I have historically had a definite love/hate relationship with camomile. Obviously, the most glaring issue to mind arises from the fact that Matricaria chamomilla and Chamaemelum nobile, two plants of the herbaceous Asteraceae family (also including the subfamilies of asters, daisies and sunflowers) found growing natively in many parts of Northern Europe, most commonly referred to as “chamomile” (or more accurately, reflecting its immediate derivation from the French, as “camomile”), when boiled in water, diffuses into solution of 90-odd percent water and less than ten percent vegetal liquids and solids, in much the same way Camellia sinensis, a flowering leafy plant or tree of the Theaceae family native to East and Southeast Asia and the Indian Subcontinent (whose name derives from the Xiamen Chinese as “dé” first coined in 1655) does. This is, perhaps, where the similarity ends. Yet, for the sake of brevity, at some point during the past three hundred years following the explosion of popularity for the Chinese beverage in Northern Europe, the adopted word “tea” was linguistically expanded to colloquially refer to more or less anything potable exhibiting those properties.
The word “tisane”, defined in Merriam-Webster as “an infusion (as of dried herbs) used as a beverage or for medicinal effect” a word in Middle English from the Anglo-French and Latin, first coined sometime in the 14th Century, has long since been abandoned in favor of this far simpler catchall three letter word. I have to believe this practice was owing to the fear and hatred of Green Witchcraft, and its long held practice of brewing herbs in this fashion. An herb growing in Northern Europe thus is not, was never and will never be “tea”. My sincere hope is that I’ve made my case that camomile is not tea.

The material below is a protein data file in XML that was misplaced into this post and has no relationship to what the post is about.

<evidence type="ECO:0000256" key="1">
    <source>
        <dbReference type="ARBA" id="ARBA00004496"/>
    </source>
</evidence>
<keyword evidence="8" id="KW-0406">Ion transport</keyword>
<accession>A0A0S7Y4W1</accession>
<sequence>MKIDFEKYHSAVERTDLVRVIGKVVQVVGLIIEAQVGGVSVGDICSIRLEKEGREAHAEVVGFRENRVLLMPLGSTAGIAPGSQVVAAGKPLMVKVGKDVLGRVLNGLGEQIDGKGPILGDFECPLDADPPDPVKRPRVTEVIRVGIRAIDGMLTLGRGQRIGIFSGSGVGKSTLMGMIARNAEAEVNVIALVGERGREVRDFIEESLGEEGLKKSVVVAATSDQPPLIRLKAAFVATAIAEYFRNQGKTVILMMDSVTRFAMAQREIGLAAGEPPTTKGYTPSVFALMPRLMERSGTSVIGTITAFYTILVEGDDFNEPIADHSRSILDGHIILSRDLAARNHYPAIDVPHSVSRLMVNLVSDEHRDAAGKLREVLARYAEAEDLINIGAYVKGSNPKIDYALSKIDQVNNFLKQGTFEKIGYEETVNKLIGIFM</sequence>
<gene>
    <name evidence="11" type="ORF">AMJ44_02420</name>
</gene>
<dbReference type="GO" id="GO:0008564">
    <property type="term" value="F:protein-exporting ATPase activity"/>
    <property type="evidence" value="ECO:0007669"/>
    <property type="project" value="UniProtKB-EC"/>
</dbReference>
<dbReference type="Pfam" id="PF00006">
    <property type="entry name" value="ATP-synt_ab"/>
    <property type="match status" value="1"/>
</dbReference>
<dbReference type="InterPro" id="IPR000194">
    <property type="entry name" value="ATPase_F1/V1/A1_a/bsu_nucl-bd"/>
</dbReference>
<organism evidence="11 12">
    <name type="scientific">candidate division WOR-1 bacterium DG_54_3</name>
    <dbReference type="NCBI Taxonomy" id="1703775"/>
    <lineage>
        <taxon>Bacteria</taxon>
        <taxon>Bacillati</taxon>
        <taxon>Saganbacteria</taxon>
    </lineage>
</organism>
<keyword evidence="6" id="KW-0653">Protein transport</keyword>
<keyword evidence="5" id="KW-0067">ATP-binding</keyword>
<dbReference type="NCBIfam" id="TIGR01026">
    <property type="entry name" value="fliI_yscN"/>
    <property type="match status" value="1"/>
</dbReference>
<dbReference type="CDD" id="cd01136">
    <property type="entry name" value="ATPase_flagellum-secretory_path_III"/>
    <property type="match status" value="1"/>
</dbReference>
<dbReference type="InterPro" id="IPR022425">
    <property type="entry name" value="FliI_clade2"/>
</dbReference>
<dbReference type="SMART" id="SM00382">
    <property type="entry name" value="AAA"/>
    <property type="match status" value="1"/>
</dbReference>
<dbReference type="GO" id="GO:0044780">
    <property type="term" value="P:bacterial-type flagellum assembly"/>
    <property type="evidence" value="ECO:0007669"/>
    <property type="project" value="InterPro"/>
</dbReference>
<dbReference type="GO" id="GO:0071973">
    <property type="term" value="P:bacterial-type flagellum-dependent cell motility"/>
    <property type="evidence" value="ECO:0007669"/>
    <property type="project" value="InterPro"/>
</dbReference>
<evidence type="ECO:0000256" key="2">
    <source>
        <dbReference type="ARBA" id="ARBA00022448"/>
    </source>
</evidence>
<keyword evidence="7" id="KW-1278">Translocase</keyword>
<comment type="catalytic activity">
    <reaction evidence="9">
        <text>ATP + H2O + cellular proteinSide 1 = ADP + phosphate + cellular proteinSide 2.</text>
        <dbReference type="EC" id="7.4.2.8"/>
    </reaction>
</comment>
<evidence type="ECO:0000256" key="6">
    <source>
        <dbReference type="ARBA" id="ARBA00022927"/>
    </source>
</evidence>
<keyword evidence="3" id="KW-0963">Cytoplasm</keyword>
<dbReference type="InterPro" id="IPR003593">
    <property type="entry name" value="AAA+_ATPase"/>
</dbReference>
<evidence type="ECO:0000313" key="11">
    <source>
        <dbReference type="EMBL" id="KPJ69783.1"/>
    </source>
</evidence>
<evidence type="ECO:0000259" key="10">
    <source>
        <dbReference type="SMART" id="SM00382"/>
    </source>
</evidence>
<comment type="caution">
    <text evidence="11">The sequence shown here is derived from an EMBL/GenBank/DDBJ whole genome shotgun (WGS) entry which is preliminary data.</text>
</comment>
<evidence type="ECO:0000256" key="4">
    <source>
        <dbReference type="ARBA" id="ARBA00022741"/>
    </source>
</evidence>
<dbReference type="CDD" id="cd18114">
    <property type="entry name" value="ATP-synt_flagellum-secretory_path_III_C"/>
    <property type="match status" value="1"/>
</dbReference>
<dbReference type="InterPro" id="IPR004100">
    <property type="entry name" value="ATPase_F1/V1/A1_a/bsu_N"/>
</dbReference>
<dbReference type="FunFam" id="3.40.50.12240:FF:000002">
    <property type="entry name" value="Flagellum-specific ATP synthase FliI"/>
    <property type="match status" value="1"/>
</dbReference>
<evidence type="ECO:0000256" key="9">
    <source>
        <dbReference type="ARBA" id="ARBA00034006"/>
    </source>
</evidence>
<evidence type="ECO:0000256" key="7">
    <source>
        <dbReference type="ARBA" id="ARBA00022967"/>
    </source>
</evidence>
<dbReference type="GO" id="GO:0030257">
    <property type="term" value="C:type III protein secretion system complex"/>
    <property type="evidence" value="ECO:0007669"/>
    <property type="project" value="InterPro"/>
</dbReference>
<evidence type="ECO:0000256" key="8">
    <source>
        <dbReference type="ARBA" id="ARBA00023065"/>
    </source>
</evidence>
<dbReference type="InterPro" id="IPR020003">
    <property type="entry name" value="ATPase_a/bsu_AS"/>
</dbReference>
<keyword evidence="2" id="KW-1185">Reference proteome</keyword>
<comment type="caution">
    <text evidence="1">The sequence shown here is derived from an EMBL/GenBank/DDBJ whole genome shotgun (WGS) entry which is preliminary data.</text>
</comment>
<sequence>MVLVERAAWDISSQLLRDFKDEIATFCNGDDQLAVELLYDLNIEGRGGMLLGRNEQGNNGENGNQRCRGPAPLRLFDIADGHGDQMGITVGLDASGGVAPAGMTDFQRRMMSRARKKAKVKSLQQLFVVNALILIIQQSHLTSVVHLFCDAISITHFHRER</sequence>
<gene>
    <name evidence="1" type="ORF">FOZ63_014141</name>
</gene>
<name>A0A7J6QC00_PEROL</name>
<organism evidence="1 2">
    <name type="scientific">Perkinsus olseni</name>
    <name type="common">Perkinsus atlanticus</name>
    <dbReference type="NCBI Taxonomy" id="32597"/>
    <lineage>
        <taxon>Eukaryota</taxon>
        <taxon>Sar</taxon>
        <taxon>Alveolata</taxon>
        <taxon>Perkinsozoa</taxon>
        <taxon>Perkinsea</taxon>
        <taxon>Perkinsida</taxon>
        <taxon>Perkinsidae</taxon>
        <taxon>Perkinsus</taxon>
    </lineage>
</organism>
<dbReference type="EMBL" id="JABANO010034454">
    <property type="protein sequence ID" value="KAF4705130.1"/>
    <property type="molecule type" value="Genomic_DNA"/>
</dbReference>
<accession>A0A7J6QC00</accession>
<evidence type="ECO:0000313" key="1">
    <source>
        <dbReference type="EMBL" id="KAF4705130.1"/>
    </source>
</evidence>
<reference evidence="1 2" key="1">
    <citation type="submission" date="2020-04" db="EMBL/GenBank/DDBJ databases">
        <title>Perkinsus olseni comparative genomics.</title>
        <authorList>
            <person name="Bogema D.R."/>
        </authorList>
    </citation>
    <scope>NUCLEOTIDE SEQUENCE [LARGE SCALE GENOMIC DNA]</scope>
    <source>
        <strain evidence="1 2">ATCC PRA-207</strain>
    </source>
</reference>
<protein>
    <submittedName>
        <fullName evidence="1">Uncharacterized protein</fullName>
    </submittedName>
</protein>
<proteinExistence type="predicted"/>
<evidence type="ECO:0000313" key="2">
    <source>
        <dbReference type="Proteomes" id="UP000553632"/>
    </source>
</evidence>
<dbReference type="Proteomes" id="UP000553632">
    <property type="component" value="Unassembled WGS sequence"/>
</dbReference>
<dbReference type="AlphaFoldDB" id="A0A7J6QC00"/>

Metropolitan Tea Company sells a line of products called “Herbal Teas of Canada” of which “Egyptian Camomile” is one (…Egypt must be somewhere in Saskatchewan). Egyptian Camomile is the highly prized Matricaria chamomilla variety: the best is said to be from Asyut in the middle of the country (unfortunately, that opinion is merely hearsay, citation needed). I won’t further belabour the obvious problem of mashing the words “herbal” and “teas” together as if it were a thing that actually exists. Suffice it to say, I’ve enjoyed the work Metropolitan Tea Company did with their decaf Irish Breakfast and decided it would be difficult for them to screw up camomile. I think it would be fair to say, they managed it.
In flavor, Egyptian Camomile is a sweet, warm honey. In texture, a rough thistle. As a “digestive aid” camomile has never worked for me, probably because I suffer from IBS and cannot tolerate high gas food and drink and as such cannot speak to that. Nevertheless, Egyptian Camomile has a definite sedating effect and an attractive liquor. Although it has little aroma, the overall effect is quite pleasing.
- Aroma – 90
- Taste – 93
- Texture – 93
- Spunk – 91
- Rarity – 75 (literally 3 pages of search results on Steepster for “Egyptian Chamomile”)
- Availability – 93
- Appearance – 92
- Organic/Fair trade – 93
Mean score – 90% Recommended, if only just.
A butterfly was good enough to pose for this one, so i feel compelled to include it. ;)